A banana can be a great pre-workout snack to top off your electrolyte stores or a solid post-workout snack to start replenishing. Bananas can also be a great option to snack on when you are sick. They are easy on your stomach and will help replace any electrolytes you have lost.

A bowl of sliced bananas with a whole banana next to it.

Yogurt

Yogurt is another great, natural electrolyte option. Whether you choose regular or Greek, flavored or plain, nonfat or full-fat, yogurt provides your body with a healthy dose of electrolyte minerals.

One cup of yogurt contains 296 mg of calcium, which is almost 30 percent of your daily needs. It also contains 380 mg of potassium, 233 mg of phosphorus, 113 mg of sodium, and 30 mg of magnesium. This equals 11 percent of your daily potassium, 33 percent of your daily phosphorus, 8 percent of your daily sodium, and 7 percent of your daily magnesium.

Yogurt can be a great high electrolyte and high protein snack anytime of the day. It can also be a solid addition to a post-workout smoothie to give your body a healthy dose of electrolytes and protein after an intense training session.

A cup of yogurt

Drinks to Replenish Electrolytes

Coconut Water

Coconut water is well-known as one of the best, natural electrolyte beverages. This liquid is packed with electrolyte minerals without any added sugars or additional ingredients.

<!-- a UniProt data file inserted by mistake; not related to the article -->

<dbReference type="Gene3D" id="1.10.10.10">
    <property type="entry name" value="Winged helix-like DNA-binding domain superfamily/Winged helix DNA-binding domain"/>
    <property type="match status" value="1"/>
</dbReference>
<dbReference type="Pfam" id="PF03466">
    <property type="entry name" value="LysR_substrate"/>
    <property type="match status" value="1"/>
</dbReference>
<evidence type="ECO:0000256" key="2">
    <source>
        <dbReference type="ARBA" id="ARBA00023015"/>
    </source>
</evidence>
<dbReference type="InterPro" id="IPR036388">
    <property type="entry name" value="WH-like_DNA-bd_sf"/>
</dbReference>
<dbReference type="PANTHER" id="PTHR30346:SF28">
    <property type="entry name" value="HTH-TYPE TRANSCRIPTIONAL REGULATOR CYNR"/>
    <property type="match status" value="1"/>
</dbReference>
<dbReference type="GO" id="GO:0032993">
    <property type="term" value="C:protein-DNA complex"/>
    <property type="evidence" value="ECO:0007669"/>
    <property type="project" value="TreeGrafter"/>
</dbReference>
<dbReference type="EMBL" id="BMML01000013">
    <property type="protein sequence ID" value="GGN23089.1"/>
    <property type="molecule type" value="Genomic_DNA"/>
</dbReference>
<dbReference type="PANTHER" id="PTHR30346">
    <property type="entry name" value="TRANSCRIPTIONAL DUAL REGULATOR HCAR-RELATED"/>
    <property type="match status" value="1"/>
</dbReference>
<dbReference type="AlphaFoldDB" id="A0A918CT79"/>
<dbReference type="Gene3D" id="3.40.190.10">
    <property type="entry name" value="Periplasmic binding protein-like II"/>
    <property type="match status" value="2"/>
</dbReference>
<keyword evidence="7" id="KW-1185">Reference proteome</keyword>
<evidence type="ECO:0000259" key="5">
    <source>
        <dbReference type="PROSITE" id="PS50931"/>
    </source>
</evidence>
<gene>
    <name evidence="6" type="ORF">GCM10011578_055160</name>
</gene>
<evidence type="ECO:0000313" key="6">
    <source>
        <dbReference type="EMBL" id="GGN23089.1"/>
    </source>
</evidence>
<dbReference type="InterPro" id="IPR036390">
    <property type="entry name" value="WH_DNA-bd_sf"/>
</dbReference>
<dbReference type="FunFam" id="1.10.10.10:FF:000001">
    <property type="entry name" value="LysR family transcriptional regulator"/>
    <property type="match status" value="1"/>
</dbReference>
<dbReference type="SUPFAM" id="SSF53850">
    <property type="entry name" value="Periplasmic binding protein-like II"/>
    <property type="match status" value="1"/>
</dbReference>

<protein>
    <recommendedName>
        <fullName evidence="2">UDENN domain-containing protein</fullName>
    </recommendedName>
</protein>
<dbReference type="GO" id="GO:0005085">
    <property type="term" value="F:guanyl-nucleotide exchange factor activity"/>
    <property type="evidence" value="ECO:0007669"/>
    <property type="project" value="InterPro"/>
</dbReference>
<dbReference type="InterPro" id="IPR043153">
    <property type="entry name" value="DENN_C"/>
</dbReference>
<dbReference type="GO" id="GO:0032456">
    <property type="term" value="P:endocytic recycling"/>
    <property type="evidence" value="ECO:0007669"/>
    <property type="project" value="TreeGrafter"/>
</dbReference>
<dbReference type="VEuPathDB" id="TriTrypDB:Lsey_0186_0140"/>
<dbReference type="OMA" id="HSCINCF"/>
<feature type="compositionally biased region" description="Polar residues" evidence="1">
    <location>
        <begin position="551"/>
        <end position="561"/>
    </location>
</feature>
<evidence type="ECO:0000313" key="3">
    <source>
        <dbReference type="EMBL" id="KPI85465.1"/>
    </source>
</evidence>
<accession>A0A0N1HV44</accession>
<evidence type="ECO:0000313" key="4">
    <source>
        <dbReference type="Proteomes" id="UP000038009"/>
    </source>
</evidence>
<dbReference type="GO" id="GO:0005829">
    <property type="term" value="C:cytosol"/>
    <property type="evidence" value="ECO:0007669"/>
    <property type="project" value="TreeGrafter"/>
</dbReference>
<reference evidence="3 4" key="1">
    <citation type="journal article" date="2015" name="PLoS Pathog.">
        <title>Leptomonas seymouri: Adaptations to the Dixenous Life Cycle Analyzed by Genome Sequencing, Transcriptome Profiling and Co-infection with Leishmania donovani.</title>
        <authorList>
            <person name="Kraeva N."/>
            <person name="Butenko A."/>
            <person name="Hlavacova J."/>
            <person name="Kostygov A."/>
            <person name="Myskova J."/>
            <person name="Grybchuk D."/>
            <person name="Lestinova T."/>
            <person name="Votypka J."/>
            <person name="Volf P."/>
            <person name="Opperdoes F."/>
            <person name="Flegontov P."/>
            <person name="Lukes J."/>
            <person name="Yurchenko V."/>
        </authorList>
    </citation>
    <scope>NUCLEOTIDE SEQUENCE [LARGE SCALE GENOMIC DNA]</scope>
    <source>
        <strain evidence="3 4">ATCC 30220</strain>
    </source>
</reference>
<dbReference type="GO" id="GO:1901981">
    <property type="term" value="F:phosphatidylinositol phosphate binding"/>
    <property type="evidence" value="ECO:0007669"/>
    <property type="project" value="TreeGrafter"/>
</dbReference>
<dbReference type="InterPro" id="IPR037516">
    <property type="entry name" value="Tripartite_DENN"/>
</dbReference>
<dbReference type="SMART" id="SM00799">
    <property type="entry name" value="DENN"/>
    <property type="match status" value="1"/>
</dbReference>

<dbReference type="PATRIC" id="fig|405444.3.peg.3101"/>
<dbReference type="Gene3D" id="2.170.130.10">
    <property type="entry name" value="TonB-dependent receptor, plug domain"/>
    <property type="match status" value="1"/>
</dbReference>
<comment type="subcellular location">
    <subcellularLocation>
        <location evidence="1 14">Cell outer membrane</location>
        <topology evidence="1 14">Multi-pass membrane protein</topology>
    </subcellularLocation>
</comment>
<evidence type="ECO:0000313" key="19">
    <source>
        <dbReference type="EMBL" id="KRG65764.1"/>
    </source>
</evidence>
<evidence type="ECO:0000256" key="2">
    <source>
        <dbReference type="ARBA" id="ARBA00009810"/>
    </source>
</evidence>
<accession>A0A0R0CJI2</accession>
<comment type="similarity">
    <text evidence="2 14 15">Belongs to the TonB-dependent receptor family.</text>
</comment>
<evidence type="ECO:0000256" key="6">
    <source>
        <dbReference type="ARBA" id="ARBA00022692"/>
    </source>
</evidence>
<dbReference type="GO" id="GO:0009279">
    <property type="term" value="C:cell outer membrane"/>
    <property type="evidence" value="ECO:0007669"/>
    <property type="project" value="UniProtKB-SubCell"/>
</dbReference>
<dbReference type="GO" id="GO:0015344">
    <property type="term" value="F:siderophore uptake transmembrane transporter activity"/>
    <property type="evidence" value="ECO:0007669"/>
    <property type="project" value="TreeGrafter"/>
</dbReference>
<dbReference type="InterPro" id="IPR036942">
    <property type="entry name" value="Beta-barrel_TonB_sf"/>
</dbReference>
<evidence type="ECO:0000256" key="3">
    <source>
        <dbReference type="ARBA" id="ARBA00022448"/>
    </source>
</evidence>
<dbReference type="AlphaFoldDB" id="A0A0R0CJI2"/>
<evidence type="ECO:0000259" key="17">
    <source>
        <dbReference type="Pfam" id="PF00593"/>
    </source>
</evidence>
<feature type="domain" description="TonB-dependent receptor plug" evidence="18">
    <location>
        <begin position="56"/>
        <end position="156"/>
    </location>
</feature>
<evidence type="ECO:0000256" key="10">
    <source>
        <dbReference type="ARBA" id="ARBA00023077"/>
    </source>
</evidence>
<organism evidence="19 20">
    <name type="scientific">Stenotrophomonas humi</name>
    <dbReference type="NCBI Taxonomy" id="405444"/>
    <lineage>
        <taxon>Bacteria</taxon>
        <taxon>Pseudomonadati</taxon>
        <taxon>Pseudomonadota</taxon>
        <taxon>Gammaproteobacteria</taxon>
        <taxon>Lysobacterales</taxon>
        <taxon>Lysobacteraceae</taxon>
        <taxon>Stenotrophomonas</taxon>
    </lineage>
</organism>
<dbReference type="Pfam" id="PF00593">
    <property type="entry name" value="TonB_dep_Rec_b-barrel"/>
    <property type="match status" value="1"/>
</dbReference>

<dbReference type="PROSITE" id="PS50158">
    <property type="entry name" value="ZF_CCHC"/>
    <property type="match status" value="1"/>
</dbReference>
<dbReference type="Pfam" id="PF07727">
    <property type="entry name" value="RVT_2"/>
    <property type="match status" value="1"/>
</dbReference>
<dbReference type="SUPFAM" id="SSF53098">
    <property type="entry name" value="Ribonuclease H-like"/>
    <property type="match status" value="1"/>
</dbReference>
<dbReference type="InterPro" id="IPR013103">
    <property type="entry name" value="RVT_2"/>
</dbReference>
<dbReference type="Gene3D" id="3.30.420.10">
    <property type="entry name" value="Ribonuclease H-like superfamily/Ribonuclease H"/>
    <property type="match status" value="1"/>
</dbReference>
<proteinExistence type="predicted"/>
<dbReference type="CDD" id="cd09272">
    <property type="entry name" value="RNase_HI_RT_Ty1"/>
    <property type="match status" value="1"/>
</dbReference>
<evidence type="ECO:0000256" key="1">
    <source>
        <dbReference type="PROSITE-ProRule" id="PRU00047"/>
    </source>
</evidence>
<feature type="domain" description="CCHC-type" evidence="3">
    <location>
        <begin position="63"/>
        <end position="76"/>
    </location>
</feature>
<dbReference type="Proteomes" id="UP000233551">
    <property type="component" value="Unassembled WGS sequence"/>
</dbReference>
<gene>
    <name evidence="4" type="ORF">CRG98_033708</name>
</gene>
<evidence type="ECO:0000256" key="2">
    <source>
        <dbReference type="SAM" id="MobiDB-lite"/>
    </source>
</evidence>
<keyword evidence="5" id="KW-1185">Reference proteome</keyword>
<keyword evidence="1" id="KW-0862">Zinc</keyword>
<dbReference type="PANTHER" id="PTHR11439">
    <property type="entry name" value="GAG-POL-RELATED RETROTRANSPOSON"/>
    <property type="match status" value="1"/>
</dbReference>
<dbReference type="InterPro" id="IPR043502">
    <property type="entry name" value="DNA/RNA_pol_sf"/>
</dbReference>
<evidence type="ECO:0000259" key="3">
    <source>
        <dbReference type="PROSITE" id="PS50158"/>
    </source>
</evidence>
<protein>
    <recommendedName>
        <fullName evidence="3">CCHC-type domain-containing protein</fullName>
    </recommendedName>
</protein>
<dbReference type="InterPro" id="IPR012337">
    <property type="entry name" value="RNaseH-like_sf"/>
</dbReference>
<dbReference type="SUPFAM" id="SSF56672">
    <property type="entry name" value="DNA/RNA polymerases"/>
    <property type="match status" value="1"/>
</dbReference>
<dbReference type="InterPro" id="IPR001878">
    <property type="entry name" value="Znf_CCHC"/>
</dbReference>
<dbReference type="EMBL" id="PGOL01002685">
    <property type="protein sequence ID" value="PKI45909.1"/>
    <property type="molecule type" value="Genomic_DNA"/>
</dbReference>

One cup of coconut water contains 600 mg of potassium, 252 mg of sodium, 60 mg of magnesium, and 48 mg of phosphorus. This provides your body with about 15 percent of your daily potassium, sodium, and magnesium and 7 percent of your daily phosphorus. 

If you are buying a bottled version, be sure to read the ingredients because some products contain added sugar, flavors, and other less natural ingredients. 

A half-sliced coconut and a glass of coconut water.

Fruit Juice

Many fruit juices contain electrolytes. Two of the top options are orange juice and watermelon juice. 

cup of orange juice contains 469 mg of potassium, which is 14 percent of your daily needs. It also contains 42 mg of phosphorus and 27 mg of magnesium, which equal about 6 percent of your daily needs for each.One

One cup of watermelon juice contains 269 mg of potassium and 24 mg of magnesium. This provides you with 8 percent of your daily potassium and 6 percent of your daily magnesium.

You can make your own electrolyte beverage at home to replace a sports drink by combining coconut water with your favorite fruit juice and a pinch of salt.

Three bottles of fruit juice with a variety of fruits around them.

Milk

Milk and other dairy products are naturally high in electrolyte minerals making them a great choice for a natural electrolyte source.